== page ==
Sugar Blues by William Dufty
Book Review

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Sugar Blues, an account by William Dufty of the devastating health effects of refined sugar, created quite a splash when it was first published in 1975. I vividly remember how energetically I avoided the book. I thought sugar was food. I desperately wanted sugar to be food! Everyone said that it was! Dufty covers the shameful promotion by the Department of Agriculture, the American Medical Association, the Harvard School of Nutrition, and others, of refined sugar as a good "source of food energy." (Sound familiar?)

Sugar Blues is framed by Dufty's own story--his sugar story, that is. He doesn't mention: ghostwriter for Billie Holiday, marriage to Gloria Swanson, popularizing macrobiotics to celebrities. Dufty's food and illness story is a familiar tale of unconscious, unwitting sugar addiction (1930's style), and the accompanying weight gain, mysterious ailments, and incapacitating migraines; and the less familiar final act of sugar withdrawal. ("I knew enough about junkies to recognize reluctantly my kinship with them.")

But most of the book is the history--a colorful, hard-hitting, snarky history--of sugar (and some other refined foodstuffs: white flour, white rice) and the devastation brought: the lengths to which people and countries will go to ensure a sugar supply; sugar's role in slavery and war; and how sugar backfires on those who consume it. All the consequences of subtle but serious malnourishment due to refined sugar and rather less subtle endocrine disruption, including but not limited to, diabetes, hypoglycemia, ulcers, physical weakness, mental illness, and addiction.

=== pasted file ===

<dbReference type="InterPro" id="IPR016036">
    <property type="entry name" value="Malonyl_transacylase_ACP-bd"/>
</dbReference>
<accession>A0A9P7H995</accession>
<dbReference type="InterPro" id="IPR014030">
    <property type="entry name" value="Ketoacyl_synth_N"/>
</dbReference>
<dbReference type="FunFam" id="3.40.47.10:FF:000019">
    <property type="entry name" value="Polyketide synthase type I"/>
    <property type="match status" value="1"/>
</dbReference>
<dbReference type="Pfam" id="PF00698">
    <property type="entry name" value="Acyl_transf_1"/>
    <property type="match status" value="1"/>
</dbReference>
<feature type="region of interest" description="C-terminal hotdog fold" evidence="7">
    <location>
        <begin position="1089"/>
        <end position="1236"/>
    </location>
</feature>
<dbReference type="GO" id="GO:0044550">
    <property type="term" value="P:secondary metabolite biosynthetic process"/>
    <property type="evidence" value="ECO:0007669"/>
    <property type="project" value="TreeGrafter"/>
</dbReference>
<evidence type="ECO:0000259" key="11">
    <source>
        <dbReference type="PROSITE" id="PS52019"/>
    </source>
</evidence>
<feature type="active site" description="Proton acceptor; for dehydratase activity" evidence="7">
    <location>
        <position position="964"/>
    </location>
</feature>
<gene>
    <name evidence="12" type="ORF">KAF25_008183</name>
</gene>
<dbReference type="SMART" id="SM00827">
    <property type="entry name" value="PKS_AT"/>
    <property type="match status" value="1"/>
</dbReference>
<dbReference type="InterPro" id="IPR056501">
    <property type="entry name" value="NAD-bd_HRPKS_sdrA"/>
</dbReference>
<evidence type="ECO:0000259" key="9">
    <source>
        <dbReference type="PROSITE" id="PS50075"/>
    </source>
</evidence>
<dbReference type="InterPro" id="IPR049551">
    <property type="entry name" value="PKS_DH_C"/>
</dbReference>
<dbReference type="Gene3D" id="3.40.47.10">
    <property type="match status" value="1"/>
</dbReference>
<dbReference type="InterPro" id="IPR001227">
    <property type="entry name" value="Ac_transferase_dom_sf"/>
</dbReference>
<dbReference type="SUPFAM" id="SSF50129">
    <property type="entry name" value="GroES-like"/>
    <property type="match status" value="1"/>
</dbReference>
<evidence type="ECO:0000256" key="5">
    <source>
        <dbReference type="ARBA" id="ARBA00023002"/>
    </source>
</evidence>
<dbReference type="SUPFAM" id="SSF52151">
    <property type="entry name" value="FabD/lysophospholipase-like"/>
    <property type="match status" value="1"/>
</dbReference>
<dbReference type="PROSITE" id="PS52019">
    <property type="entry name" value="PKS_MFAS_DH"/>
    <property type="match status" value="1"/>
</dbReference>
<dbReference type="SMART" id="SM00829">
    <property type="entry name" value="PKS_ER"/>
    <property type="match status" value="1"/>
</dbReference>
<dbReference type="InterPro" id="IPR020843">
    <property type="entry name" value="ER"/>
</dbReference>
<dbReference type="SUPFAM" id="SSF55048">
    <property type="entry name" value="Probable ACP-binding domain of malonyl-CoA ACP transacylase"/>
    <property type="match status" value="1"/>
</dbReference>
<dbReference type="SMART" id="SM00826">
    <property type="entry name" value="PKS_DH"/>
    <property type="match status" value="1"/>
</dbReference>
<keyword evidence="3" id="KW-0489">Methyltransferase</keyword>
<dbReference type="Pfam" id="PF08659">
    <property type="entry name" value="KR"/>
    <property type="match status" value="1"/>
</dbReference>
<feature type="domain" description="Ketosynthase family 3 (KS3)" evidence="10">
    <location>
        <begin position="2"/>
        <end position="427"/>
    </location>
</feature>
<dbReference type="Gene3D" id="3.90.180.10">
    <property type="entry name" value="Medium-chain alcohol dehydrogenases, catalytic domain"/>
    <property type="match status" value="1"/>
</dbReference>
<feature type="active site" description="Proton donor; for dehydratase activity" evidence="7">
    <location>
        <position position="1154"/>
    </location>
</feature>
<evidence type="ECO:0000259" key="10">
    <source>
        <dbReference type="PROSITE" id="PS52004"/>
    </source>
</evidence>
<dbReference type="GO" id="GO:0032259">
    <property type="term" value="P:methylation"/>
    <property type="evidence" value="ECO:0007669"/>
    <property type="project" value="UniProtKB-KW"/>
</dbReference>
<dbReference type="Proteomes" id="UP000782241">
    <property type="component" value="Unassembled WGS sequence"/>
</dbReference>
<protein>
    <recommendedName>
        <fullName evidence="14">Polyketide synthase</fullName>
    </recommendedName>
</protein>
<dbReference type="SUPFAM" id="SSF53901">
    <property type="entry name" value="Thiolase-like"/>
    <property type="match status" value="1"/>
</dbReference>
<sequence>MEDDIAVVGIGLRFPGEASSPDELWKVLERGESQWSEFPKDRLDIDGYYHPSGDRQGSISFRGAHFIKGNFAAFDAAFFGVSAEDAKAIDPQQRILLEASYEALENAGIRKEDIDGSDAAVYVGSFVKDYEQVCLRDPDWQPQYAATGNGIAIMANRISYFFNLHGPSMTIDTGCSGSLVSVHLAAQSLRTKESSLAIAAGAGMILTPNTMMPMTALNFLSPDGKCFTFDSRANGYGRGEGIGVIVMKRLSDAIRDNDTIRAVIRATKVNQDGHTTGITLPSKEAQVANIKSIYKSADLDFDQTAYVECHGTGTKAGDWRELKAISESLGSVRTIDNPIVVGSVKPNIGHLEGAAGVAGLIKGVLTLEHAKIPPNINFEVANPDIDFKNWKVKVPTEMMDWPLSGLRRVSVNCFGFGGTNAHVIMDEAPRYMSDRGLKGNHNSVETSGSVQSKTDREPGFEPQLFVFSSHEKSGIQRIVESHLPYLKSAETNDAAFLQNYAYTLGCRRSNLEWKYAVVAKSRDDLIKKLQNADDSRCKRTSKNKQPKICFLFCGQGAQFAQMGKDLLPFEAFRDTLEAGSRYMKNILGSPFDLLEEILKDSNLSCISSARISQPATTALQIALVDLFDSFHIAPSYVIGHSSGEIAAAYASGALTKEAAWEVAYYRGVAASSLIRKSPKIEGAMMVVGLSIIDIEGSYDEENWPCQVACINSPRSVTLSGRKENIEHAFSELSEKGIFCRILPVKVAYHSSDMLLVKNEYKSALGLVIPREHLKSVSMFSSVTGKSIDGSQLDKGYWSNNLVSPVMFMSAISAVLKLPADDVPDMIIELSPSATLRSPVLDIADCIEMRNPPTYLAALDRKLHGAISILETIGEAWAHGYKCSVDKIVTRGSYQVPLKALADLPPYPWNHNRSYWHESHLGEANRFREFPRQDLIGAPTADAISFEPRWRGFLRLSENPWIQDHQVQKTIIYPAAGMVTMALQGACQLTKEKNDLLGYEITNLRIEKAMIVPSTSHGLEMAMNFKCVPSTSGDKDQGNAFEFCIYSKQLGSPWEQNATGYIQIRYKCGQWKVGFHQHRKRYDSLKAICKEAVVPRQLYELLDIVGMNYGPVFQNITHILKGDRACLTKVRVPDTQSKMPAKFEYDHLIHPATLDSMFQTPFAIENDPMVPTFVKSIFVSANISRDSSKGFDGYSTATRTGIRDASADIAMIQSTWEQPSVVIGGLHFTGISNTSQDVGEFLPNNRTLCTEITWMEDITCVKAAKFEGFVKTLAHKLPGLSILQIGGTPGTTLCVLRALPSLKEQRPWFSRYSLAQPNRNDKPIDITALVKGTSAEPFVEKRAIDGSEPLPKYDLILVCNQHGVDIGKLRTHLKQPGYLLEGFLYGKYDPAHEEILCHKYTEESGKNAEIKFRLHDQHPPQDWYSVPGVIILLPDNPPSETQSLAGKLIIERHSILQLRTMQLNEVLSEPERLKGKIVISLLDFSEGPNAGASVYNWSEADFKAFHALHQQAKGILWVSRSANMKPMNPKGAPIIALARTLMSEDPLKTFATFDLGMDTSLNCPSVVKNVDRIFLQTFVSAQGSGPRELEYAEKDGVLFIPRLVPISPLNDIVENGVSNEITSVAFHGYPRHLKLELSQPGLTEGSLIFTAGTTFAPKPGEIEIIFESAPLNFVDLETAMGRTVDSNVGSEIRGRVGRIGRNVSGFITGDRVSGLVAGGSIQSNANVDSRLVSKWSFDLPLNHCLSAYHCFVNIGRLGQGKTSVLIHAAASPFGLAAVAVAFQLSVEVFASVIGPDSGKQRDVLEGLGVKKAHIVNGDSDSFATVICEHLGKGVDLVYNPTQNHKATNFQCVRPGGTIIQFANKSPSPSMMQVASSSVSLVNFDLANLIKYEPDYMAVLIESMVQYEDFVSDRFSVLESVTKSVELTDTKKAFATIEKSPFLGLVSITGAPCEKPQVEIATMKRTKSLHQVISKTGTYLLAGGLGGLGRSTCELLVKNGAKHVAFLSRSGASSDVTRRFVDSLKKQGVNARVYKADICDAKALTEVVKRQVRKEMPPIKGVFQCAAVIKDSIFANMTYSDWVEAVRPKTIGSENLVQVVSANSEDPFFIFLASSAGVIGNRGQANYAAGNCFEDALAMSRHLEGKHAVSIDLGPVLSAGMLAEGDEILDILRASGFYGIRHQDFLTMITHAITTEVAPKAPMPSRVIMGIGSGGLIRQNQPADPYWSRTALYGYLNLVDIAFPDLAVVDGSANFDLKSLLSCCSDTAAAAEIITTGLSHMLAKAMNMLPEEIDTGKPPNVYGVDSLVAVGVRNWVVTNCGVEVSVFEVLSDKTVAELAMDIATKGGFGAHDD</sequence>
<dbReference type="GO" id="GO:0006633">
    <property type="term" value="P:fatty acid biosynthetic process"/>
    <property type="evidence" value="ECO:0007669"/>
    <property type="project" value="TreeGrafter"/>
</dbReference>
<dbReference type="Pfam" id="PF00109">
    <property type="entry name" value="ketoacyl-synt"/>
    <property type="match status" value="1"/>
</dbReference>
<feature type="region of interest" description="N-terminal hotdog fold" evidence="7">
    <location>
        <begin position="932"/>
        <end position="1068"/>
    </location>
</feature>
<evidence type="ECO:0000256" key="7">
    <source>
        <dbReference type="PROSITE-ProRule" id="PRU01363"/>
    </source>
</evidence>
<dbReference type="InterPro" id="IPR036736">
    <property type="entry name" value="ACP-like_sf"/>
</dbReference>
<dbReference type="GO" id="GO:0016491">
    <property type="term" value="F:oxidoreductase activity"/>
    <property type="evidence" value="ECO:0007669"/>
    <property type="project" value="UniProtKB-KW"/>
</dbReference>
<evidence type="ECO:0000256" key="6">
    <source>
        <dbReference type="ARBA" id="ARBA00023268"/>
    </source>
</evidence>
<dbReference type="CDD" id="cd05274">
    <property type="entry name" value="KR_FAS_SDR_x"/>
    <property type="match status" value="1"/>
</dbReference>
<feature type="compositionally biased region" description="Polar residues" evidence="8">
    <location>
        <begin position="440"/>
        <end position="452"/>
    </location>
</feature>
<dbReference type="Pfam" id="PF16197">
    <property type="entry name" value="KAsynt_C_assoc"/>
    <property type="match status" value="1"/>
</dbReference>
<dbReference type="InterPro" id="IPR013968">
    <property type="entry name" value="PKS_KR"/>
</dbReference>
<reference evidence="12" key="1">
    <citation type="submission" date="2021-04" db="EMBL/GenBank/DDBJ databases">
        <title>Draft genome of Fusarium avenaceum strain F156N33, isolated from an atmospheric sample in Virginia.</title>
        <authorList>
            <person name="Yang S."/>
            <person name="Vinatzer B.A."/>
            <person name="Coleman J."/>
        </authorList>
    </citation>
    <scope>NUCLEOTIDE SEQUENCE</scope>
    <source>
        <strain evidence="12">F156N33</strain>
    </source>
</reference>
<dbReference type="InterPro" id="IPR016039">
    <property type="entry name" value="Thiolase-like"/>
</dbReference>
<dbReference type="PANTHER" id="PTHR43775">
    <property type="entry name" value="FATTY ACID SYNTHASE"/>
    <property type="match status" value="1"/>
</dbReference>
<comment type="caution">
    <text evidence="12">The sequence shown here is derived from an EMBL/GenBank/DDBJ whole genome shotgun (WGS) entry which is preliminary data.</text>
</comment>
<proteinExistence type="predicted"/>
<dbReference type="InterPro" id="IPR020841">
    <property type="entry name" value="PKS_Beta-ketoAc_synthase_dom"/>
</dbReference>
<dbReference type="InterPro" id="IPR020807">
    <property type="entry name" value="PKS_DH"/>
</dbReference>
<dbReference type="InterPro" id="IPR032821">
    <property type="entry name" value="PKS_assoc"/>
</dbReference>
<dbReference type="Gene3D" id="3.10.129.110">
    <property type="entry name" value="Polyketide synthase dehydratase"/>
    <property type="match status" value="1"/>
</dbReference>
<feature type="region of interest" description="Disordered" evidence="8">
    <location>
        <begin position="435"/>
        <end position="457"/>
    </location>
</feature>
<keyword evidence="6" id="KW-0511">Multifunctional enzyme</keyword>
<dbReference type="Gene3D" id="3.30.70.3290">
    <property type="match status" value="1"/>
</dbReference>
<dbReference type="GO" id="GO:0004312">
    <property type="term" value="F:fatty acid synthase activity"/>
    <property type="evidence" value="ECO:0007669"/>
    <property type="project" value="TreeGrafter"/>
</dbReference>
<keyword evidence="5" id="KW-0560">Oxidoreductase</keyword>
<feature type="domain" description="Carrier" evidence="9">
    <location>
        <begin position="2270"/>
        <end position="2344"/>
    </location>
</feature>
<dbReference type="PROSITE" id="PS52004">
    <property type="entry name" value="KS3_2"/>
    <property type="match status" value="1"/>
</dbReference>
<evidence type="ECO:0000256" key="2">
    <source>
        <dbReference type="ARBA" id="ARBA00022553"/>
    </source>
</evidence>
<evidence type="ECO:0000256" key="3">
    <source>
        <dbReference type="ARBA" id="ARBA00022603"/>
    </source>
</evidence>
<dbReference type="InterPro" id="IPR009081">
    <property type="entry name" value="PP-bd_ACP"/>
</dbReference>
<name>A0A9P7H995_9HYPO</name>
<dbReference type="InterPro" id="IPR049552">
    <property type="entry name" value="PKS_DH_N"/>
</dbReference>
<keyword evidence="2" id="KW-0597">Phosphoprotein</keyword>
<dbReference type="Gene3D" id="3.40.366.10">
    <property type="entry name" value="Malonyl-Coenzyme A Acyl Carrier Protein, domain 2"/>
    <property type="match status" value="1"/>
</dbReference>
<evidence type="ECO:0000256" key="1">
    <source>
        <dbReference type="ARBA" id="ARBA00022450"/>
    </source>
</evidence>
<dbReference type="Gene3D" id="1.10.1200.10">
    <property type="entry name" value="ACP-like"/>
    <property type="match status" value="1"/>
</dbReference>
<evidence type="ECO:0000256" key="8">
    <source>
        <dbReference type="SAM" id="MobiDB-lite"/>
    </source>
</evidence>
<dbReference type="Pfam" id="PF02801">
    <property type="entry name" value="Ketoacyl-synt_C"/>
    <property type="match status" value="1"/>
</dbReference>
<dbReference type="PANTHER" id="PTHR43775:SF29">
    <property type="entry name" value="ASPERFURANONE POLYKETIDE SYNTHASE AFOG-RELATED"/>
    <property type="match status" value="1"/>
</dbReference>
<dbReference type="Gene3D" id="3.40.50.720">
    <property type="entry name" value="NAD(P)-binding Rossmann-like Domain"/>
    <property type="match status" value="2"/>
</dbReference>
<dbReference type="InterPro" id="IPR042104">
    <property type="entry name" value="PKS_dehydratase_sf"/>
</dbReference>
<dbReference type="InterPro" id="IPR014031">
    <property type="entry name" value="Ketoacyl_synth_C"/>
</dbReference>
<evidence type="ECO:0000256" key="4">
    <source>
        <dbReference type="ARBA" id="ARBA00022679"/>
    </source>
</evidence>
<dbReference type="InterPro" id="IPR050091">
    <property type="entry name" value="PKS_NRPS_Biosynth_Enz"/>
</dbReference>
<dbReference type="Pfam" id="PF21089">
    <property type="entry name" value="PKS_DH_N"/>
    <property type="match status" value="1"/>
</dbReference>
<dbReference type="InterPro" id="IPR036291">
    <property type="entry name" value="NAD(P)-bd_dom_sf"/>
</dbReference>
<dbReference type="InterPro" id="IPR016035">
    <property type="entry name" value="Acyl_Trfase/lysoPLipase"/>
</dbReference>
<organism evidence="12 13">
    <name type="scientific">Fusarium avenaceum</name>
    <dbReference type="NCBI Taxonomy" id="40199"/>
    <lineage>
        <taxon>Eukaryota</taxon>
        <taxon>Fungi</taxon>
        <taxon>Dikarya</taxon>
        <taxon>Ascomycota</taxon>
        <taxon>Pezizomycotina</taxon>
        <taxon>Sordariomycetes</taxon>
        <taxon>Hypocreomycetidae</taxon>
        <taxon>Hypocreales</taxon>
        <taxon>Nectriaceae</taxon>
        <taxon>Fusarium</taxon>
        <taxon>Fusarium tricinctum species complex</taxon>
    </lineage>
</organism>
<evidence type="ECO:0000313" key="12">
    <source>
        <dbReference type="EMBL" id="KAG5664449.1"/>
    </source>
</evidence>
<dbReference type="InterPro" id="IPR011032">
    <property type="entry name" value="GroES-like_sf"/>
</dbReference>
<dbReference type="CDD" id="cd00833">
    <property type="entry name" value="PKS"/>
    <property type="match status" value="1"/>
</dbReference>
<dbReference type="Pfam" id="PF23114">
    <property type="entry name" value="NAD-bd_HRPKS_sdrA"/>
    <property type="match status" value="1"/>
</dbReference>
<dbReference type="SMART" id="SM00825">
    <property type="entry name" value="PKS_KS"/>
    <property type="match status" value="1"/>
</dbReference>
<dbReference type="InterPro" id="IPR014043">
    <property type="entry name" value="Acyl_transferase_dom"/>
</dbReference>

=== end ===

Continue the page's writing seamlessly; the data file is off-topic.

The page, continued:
Dufty mentions a shipwreck in 1793; the marooned sailors ate and drank their cargo of sugar and rum. Five emaciated survivors were rescued--after only nine days. Nine days without food, or even without water, ought to be easily survivable. He writes, "As a steady diet, sugar is worse than nothing."

Why? Sugar is "refined." It's an extract from regular food (sugar cane, sugar beets), cooked down into a pure chemical. Regular ("real") food contains nutrients that nourish the body. Sugar contains no nutrients. Real food contains the nutrients needed to digest and assimilate the food and eliminate its waste. Sugar does not, and the body has to get those nutrients from somewhere else. Refined sugar is an antinutrient: instead of providing nutrients to the body, refined sugar drains nutrients from the body.

The effects of refined sugar are actually quite obvious, but our view is obscured because our culture has been involved with sugar for hundreds of years. We have nothing to compare it to--no control group without sugar. Without the escalation of sugar consumption over the last hundred years, we might not be able to see it at all. We're left with comparing our degenerative diseases with our considerably more hardy grandparents and our considerably more impaired children. Or, with a better-late-than-never personal experiment like Dufty's, or like mine, to see the before and after.

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